You can see here the coinbase of the genesis block

txNew.vin[0].scriptSig = CScript() << 486604799 << CBigNum(4) << vector<unsigned char>((const unsigned char*)pszTimestamp, (const unsigned char*)pszTimestamp + strlen(pszTimestamp));

Broken down into hex it looks like this

Size of nBits as varint


nBits themselves


Satoshi's message in HEX


And between the nBits and Satoshi's message we have these three bytes which should be the extraNonce


Which correspond to the code CBigNum(4), since 4 is an integer, it's 4 bytes, if this was encoded as a varint, it's value is < 253 as such it would've taken only 1 byte, but as you see there are three bytes. Upon asking the bitcoin developers on IRC, they told me it's because the BigNum library encodes bits differently.

I started poking around in the Bitcoin source code, specifically the Bignum wrapper, I found many overloaded constructors and operators, but ultimately failed to find how these three bytes are calculated and returned because of my little experience with C++.

However, I believe it's this function

void setulong(unsigned long n)
    if (!BN_set_word(this, n))
        throw bignum_error("CBigNum conversion from unsigned long : BN_set_word failed");

However it's still not returning these bytes. So my question is, how is the integer 4 which should still be 0x04 in hex encoded to be this sequence of bytes 0x010445(big-endian) so that I can do it in C?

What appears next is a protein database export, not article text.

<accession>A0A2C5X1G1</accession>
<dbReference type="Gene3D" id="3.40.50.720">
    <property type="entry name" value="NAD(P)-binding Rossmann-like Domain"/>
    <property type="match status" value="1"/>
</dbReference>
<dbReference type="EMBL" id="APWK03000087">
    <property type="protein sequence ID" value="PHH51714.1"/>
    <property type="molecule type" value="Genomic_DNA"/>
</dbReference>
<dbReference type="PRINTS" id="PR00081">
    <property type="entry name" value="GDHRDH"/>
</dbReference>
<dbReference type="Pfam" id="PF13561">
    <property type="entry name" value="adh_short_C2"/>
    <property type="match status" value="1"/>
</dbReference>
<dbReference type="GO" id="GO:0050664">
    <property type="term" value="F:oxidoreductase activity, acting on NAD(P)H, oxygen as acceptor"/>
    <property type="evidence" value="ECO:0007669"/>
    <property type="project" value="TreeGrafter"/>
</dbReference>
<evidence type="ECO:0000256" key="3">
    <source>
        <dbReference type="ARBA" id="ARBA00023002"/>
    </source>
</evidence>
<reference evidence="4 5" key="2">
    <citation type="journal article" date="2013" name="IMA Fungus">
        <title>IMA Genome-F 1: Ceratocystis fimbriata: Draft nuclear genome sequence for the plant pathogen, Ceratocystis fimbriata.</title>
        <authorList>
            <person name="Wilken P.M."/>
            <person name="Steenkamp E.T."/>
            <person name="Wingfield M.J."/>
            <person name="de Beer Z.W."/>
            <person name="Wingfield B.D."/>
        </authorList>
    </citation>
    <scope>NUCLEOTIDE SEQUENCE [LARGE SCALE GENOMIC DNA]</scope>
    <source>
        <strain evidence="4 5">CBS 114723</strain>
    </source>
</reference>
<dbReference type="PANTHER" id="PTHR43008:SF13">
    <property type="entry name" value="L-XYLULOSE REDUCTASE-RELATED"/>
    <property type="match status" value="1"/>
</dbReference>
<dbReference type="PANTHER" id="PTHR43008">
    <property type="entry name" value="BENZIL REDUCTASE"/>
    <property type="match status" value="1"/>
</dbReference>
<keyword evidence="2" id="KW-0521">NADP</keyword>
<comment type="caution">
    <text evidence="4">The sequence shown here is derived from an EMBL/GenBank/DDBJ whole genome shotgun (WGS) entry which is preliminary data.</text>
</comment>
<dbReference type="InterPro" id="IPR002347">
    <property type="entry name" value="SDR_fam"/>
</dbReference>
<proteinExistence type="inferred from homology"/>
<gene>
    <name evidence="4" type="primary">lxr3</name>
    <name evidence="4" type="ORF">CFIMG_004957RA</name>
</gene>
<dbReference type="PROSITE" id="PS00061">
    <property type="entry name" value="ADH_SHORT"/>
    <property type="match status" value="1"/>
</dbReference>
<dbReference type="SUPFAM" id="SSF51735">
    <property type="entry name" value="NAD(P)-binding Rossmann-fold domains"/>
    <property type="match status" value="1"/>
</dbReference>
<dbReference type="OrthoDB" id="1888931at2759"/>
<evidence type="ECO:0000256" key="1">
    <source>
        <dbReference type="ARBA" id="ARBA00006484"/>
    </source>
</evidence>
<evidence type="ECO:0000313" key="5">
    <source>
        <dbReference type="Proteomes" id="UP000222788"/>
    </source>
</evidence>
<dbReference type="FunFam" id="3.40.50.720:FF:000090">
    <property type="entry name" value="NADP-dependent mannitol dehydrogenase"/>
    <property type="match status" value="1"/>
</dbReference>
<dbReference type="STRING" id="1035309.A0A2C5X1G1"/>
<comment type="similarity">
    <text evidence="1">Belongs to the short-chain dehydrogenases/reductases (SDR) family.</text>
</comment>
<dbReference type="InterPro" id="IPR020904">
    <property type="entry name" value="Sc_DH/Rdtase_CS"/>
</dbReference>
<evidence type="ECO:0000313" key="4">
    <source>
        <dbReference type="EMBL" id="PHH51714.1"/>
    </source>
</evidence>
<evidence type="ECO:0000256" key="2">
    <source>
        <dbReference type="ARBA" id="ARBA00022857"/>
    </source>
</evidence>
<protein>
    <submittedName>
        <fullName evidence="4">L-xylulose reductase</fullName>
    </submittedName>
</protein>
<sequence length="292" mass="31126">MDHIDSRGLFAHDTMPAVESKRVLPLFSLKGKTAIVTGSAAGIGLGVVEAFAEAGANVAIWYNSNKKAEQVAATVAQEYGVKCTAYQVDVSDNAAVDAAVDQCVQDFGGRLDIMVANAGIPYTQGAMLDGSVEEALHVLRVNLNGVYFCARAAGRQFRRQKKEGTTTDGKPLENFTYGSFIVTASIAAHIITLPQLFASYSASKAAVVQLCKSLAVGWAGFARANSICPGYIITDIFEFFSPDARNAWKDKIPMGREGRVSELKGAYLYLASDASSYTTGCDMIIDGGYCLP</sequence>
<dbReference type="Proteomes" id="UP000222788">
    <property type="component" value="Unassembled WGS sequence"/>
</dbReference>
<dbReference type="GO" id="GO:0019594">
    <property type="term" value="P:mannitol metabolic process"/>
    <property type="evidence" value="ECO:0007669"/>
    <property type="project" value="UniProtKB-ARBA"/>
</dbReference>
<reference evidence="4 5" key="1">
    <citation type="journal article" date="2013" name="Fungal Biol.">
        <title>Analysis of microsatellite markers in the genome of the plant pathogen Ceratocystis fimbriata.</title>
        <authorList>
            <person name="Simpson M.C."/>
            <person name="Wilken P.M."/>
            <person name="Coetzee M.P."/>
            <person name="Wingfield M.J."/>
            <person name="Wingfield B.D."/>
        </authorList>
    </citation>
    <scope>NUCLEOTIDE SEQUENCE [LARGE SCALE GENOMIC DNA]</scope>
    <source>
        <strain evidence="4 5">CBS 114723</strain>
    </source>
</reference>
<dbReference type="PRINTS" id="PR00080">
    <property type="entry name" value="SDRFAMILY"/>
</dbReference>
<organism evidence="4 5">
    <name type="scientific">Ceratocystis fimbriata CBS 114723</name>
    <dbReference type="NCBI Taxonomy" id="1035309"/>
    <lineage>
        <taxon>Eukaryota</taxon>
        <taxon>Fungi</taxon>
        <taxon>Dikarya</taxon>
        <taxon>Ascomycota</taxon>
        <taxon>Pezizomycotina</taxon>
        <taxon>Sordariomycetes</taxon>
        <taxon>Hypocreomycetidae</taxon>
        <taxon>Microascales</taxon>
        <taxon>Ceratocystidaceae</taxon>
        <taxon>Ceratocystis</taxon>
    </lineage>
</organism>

Looks like you're misinterpreting the code.

CBigNum is just a class that stores numbers. CBigNum(4) simply stores the number 4, and CBigNum(SHA256(block)) would store the hash of a block as a number (after all, SHA256 gives us numbers). CBigNum does what it says: it stores a big number. As it has a function that exports the number as big endian, it's useful here, and the Bitcoin source will often use it to concatenate numbers in a data stream.

Let's take a quick look at the genesis block's script, without looking at the code. Please open the relevant wiki page: Script


Part of this can be interpreted as :

04 -> PUSH 4  bytes (FFFF001D)
01 -> PUSH 1  byte  (04)
45 -> PUSH 69 bytes (The Times 03/Jan/2009 Chancellor on brink of second bailout for banks)
  • Thanks. You have to understand though, the code is hardly documented inside. The protocol is documented mostly well, but the code not so much. CBigNum is said to be a wrapper to be a C++ wrapper to BigNum and nothing more. I could not have known what it does. – farmdve Apr 18 '13 at 9:52
  • I've never even looked at that code, for this exact reason. The answer I gave you is based on information I found on the wiki only. – Tom van der Woerdt Apr 18 '13 at 9:53

Your Answer

By clicking “Post Your Answer”, you agree to our terms of service, privacy policy and cookie policy

Not the answer you're looking for? Browse other questions tagged or ask your own question.